By Veronica Maria Brown-Comegys
In this time of racial reckoning that was sparked by the police killing of George Floyd, Harvard graduate Denise Padin Collazo presents a book that celebrates and equips the Latina to be powerfully visible in spaces that were birthed in white supremacy, and therefore not designed for her.
In Thriving in the Fight, A Survival Manual for Latinas On the Front Lines of Change, the author shares experiences in activism and organizing communities. She has been a speaker, mentor, coach, and fund-raiser. The book’s message is for all women of color. Collazo, who is of Puerto-Rican heritage, wrote that women are the “bones that hold the flesh together in families, communities, and institutions.” She does not flinch from pointing to the church and society as agents that keep women on the sidelines. Chapter titles exhort women to move from the corners. For example, Chapter 3 is entitled: Leading from the Front.
The formerly taboo subject of anti-Black racism within the Latino community is examined in Chapter 4, which is entitled: Disrupting Anti-Blackness in Your Culture of Origin.
As a fighter for racial justice Collazo felt she had to examine anti-Black attitudes in her own family. She describes herself as a white presenting, US born Puerto Rican. The author wrote, “I had to be brutally honest with myself about the many ways I’d been taught to distance myself from Blackness by my culture, my family, my music, and even my church.” Latinos were taught many things that were wrong, according to the author. She acknowledges that she grew up in institutions that were informed by colonized thinking, colorism, and approximating whiteness. The change agent’s goal must be the attainment of racial solidarity. “Anti-Black racism limits the collective power of the Latino community,” she said. Collazo urges Latinas to “follow African American women, who have operated successfully on the frontlines for ages.”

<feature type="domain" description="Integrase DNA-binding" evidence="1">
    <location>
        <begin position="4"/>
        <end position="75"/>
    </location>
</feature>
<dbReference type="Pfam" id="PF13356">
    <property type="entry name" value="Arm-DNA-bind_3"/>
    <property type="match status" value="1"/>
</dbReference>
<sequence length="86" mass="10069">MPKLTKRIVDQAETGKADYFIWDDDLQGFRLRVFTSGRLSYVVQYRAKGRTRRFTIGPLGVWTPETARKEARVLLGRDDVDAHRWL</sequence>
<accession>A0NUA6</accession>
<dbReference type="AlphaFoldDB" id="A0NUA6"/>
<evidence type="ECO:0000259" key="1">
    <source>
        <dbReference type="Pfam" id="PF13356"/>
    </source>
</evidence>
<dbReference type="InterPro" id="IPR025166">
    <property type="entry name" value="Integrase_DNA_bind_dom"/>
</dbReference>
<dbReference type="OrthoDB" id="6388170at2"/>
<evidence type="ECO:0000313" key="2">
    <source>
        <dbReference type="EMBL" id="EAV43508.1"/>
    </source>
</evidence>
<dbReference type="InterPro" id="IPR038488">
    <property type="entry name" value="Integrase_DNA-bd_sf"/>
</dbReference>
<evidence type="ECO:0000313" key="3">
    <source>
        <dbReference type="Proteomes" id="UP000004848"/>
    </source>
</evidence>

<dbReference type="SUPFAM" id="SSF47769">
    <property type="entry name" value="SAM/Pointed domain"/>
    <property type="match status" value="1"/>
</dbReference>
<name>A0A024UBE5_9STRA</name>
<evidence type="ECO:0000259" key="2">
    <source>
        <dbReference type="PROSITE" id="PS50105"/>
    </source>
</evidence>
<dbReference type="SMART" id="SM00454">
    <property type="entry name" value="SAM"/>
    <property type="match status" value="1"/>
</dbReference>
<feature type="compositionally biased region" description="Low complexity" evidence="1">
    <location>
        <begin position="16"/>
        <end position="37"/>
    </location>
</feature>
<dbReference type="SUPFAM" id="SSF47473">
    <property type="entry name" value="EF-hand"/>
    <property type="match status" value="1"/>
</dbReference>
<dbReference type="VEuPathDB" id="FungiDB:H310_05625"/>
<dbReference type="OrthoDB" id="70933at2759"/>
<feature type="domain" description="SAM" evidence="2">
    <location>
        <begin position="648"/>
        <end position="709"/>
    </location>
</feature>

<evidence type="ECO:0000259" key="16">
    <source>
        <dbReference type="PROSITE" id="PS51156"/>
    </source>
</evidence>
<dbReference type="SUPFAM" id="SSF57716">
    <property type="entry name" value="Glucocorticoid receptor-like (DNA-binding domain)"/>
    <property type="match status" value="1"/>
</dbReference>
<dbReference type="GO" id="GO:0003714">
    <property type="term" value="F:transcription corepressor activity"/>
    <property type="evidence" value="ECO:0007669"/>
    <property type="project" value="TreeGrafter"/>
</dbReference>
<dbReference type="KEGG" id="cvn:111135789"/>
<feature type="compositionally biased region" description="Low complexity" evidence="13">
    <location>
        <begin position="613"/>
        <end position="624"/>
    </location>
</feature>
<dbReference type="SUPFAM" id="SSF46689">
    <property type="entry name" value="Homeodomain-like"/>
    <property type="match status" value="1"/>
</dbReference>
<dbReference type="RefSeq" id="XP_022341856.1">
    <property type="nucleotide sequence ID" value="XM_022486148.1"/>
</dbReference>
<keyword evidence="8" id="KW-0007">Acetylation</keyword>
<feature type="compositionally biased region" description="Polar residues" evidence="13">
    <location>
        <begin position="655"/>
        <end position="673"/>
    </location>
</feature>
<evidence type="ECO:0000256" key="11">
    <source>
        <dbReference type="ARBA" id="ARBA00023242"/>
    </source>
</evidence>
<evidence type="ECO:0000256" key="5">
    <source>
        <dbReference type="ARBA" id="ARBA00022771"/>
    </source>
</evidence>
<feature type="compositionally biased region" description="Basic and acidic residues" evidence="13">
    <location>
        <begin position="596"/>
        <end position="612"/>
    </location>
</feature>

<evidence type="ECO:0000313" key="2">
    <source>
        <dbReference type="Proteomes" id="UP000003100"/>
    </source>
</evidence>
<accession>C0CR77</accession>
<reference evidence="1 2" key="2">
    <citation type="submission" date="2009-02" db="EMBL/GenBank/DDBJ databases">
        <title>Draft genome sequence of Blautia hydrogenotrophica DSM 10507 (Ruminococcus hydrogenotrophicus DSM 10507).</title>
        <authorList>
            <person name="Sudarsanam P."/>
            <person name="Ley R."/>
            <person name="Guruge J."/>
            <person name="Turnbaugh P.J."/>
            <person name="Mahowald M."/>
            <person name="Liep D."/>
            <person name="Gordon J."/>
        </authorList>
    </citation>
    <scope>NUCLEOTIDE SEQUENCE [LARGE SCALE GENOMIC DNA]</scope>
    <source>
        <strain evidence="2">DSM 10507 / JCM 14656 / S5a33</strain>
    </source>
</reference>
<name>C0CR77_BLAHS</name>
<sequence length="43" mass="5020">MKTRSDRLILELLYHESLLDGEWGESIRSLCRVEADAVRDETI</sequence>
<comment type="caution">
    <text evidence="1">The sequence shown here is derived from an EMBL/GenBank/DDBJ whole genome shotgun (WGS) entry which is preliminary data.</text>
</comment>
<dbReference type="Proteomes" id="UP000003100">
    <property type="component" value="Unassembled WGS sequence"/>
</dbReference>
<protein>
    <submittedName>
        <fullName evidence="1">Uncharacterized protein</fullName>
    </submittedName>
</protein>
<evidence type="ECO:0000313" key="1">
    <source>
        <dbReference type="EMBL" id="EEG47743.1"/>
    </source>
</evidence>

Collazo promises that the book will help the reader unleash the best version of herself. She asks, “Can you just love yourself?” “Will you accept your sizzle?” “Can you own it?” “Are you willing to leave behind some deeply embedded mindsets that may not serve you anymore?” As the change agent pushes herself past old boundaries and false beliefs, her impact will grow and her people will benefit, according to Collazo.
At Harvard Collazo studied Romance Languages and literature. In addition, she completed all requirements for pre-medicine. Her thesis, written in Spanish, explored the role of the Taino people in Puerto Rican literature across time.
The author is senior advisor for external affairs and director for institutional advancement at Faith in Action, the nation’s largest faith-based progressive organizing network. She has been affiliated with the group for 25 years. She represents Faith in Action with corporate executives and builds strategic partnerships. Collazo is crafting a program to expand the organization into all 50 states.
About the book reviewer:
Veronica Brown-Comegys is a freelance journalist, who is writing a memoir about her experiences as a student and intern at United Press International in Brazil. Her bylines have appeared in the Miami Herald, San Juan Star, Hartford Courant, and Michigan Chronicle. Veronica is an anthropology aficionado. She was a student in the Michigan State University Department of Anthropology MA/PhD Program. @Brown9501Brown